Now, this movie isn't without its issues. The first being that early on, Molly could have done away with Smalls many times. We see her character hop up onto rocks and onto higher ground to escape his clutch. With so many huge rocks around and at a serious advantage, why not just bust his skull open eliminating the threat? We wouldn't have had a movie if she had taken that route, but it would've saved her a lot of energy and time had she just killed him early on. She would've been able to focus on other things other than that flesh-eating zombie that is after her.

We also witness several characters who come into contact with Molly and Smalls. We have annoying army officers, the band of highway criminals who end up raping Molly in a pretty nasty little scene and several others who come and go without much of an introduction. Besides Molly and Smalls, we aren't given much in the way of character development, so we don't have anyone to root for besides our two main characters. Even with flashbacks to Molly's past and the ending, I didn't care for her finding her son or even if he was alive or dead.

Visually, I found It Stains The Sand Red to be rather impressive for such a low budget Zombie movie. I think they used their desert location well and got the most out it. We get a lot of gorgeously scenic landscape shots. I think they also used a lot of creative drone angles from above. The opening pan through Las Vegas was very memorable. I also thought that the make-up effects in the film were well done. One scene involving a zombie chewing off someone's face was incredibly well done.

Lastly, when it comes to the acting, I thought the acting was pretty impressive. So at first, it took me a while to warm up to Brittany Allen. Her character comes across as pretty annoying and abrasive at first, but as the film goes on, I started to really enjoy her resourcefulness. I think by the time the film finds its rhythm, I wanted to see this woman survive. Juan Riedinger as Smalls, the zombie, gives us a lot of emotion under all that zombie makeup. I found that I also cared for his character.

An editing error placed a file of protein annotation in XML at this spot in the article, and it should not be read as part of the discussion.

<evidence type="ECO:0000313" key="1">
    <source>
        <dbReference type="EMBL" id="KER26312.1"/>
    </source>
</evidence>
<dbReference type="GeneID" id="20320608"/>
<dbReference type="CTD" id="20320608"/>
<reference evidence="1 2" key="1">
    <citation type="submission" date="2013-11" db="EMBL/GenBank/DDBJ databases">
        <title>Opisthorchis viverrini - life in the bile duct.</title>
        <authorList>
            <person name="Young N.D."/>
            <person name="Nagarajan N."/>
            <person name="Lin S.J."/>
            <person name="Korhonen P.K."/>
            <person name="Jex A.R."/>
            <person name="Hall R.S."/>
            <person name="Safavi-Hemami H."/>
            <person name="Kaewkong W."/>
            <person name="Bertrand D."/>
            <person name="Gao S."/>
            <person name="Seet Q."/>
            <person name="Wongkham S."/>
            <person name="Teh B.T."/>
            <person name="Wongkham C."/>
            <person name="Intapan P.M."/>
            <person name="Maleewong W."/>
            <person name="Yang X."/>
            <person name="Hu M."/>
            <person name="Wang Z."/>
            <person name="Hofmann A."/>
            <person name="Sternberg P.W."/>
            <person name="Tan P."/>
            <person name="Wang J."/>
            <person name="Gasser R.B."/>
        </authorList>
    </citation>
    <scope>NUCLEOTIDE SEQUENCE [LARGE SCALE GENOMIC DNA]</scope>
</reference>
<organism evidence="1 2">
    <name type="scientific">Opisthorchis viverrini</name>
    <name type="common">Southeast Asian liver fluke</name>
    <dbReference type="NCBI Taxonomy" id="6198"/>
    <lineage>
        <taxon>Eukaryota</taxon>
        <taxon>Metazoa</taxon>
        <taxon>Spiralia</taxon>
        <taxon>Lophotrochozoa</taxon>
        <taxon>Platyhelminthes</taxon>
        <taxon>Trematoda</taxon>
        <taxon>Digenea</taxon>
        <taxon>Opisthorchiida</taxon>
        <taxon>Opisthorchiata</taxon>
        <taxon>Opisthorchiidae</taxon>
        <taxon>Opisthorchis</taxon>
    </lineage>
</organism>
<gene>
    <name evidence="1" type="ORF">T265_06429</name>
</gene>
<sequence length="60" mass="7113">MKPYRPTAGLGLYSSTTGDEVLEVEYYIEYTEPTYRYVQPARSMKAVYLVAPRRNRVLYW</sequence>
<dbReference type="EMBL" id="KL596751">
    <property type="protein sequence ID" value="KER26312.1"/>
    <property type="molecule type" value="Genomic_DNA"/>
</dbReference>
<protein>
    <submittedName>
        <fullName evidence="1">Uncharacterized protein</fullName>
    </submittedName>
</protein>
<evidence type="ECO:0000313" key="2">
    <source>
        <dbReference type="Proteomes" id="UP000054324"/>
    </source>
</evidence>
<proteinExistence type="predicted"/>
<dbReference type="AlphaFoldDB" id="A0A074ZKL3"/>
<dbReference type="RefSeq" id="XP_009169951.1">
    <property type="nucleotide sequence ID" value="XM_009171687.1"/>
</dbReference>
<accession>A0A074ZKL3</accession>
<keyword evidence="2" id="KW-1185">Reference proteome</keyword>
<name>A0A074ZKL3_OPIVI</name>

- A zombie is shot in the chest and neck.
- A man has his neck torn out by a zombie.
- A zombie chews on a man's intestines.
- A zombie eats a bloody tampon.
- We see a burnt and charred corpse.
- A man is seen with his brains bashed in by a rolling pin.
- A woman uses a power drill to drill right through a zombies forehead.
- A woman severs her infected finger with a rock.
- A zombie has its face bashed in with a wrench.
- A zombie has its head crushed with a rock.
- A woman is raped.
- A man's neck and face are ripped open by a zombie.

While It Stains The Sands Red has its issues with questionable character decisions, little to no character development for any of the supporting characters and our lead going from one scenario to another without much of a plot, this still felt refreshing in a sub-genre that feels incredibly oversaturated. A low budget zombie film with plenty of neat visual tricks and some solid gore. It's a testament to the writers on have us caring for an actual zombie just as much as our heroine. I recommend this just for something different when it comes to the zombie film.